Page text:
Tuesday, 10 September 2019 00:56

Environmentally friendly Australians focus on hybrid, electric vehicles as next car

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An increasing number of Australians are looking to drive a hybrid vehicle and intending on driving an electric vehicle as their next car, according to new research.

The research from Roy Morgan found that 1,383,000 Australians aged 14-plus are looking to drive a hybrid vehicle, and 537,000 Australians are intending on driving an electric vehicle, as their next car – either new or used.

Both figures represent an increase in the intentions of car drivers from a year ago, with the number of Australians looking to drive a hybrid car as their next vehicle increasing 341,000 since June 2018 – while the number of consumers intending to drive an electric vehicle has increased 125,000 since a year ago.

And Roy Morgan says the rise in popularity of environmentally friendly vehicles has significantly increased the number of consumers looking to drive hybrid and electric vehicles for their next car – with used electric vehicles increasingly favoured over new electric vehicles.

When looking specifically at those intending to purchase an electric vehicle within the next four years, Roy Morgan says it sees 92,000 Australians intending on purchasing a used electric vehicle, up from 53,000 as of June 2018 - an increase of 39,000.

But, the opposite trend was apparent for those looking to purchase a new electric vehicle within four years, with the research revealing that as of June 2019, a total of 49,000 Australians were looking to buy a new electric vehicle, compared with 57,000 as of June 2018 (a decrease of 8,000).

According to Roy Morgan this trend for used car purchasing is a really important step for electric vehicles becoming a mainstream technology – a similar trend to what was observed with new hybrid technology in the early 2000’s - and what will drive the volume of electric vehicle sales into the future.

On the attitudes held by those looking to buy electric vehicles, Roy Morgan says that 98.8% try to recycle everything they can, 92.7% believe that if we don’t act now we’ll never control our environmental problems, and 89.9% believe they are environmentalists at heart – all far higher than average Australians.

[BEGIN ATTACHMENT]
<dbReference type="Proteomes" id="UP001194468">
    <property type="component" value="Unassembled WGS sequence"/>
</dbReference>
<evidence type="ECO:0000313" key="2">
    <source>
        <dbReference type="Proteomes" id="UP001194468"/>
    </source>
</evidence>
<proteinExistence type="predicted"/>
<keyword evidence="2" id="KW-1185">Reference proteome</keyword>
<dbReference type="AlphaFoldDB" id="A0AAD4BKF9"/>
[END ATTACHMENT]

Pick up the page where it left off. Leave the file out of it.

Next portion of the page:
And Roy Morgan says these Australians are also far more likely than the average Australian to go out of their way to learn about new technology, to believe that a percentage of everyone’s income should go to charities, and believe it’s the government’s duty to support those who cannot find work.

“Over the past twelve months, we have seen a significant increase in the number of Australians looking to drive electric or hybrid vehicles for their next car. These increasing numbers send a clear signal to car manufacturers that Australians are interested in greener technologies,” says Michele Levine, CEO of Roy Morgan.

“The strong growth in popularity of electric and hybrid vehicles suggests that the number of Australians driving these cars will occupy an increasing proportion of the future car industry.

“When we look at the types of electric vehicles people are intending to buy, we see used vehicles growing more strongly than new vehicles, compared with a year ago. This is despite there not yet being a large second-hand electric vehicle market available.

“This new data derived from in-depth face-to-face interviews with over 50,000 Australians as part of the Roy Morgan Single Source survey will no doubt be of interest to electric car manufacturers, who are receiving a clear message from Australian consumers that they are looking for more affordable electric vehicle options.”


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Peter Dinham

Peter Dinham - an iTWire treasure is a mentor and coach who volunteers also a writer and much valued founding partner of iTWire. He is a veteran journalist and corporate communications consultant. He has worked as a journalist in all forms of media – newspapers/magazines, radio, television, press agency and now, online – including with the Canberra Times, The Examiner (Tasmania), the ABC and AAP-Reuters. As a freelance journalist he also had articles published in Australian and overseas magazines. He worked in the corporate communications/public relations sector, in-house with an airline, and as a senior executive in Australia of the world’s largest communications consultancy, Burson-Marsteller. He also ran his own communications consultancy and was a co-founder in Australia of the global photographic agency, the Image Bank (now Getty Images).

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